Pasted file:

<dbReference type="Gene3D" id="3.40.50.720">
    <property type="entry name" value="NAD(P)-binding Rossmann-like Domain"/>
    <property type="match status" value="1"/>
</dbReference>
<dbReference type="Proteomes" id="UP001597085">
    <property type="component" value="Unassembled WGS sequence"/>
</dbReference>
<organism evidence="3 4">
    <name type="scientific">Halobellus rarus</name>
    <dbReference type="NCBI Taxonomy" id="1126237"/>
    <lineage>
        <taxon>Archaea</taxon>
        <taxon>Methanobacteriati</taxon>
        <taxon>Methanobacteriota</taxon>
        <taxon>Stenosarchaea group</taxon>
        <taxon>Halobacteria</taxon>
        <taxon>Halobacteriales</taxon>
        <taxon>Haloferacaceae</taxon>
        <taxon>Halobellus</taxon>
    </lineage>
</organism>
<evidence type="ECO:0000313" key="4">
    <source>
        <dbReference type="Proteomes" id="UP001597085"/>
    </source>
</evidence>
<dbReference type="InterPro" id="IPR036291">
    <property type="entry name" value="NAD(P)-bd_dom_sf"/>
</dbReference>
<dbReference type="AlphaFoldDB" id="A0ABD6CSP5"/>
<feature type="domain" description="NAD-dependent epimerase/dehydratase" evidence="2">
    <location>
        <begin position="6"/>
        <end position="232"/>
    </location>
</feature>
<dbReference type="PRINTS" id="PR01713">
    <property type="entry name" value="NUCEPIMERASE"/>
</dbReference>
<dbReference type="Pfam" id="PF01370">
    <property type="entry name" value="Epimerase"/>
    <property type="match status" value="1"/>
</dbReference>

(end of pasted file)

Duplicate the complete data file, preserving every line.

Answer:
<dbReference type="Gene3D" id="3.40.50.720">
    <property type="entry name" value="NAD(P)-binding Rossmann-like Domain"/>
    <property type="match status" value="1"/>
</dbReference>
<dbReference type="Proteomes" id="UP001597085">
    <property type="component" value="Unassembled WGS sequence"/>
</dbReference>
<organism evidence="3 4">
    <name type="scientific">Halobellus rarus</name>
    <dbReference type="NCBI Taxonomy" id="1126237"/>
    <lineage>
        <taxon>Archaea</taxon>
        <taxon>Methanobacteriati</taxon>
        <taxon>Methanobacteriota</taxon>
        <taxon>Stenosarchaea group</taxon>
        <taxon>Halobacteria</taxon>
        <taxon>Halobacteriales</taxon>
        <taxon>Haloferacaceae</taxon>
        <taxon>Halobellus</taxon>
    </lineage>
</organism>
<evidence type="ECO:0000313" key="4">
    <source>
        <dbReference type="Proteomes" id="UP001597085"/>
    </source>
</evidence>
<dbReference type="InterPro" id="IPR036291">
    <property type="entry name" value="NAD(P)-bd_dom_sf"/>
</dbReference>
<dbReference type="AlphaFoldDB" id="A0ABD6CSP5"/>
<feature type="domain" description="NAD-dependent epimerase/dehydratase" evidence="2">
    <location>
        <begin position="6"/>
        <end position="232"/>
    </location>
</feature>
<dbReference type="PRINTS" id="PR01713">
    <property type="entry name" value="NUCEPIMERASE"/>
</dbReference>
<dbReference type="Pfam" id="PF01370">
    <property type="entry name" value="Epimerase"/>
    <property type="match status" value="1"/>
</dbReference>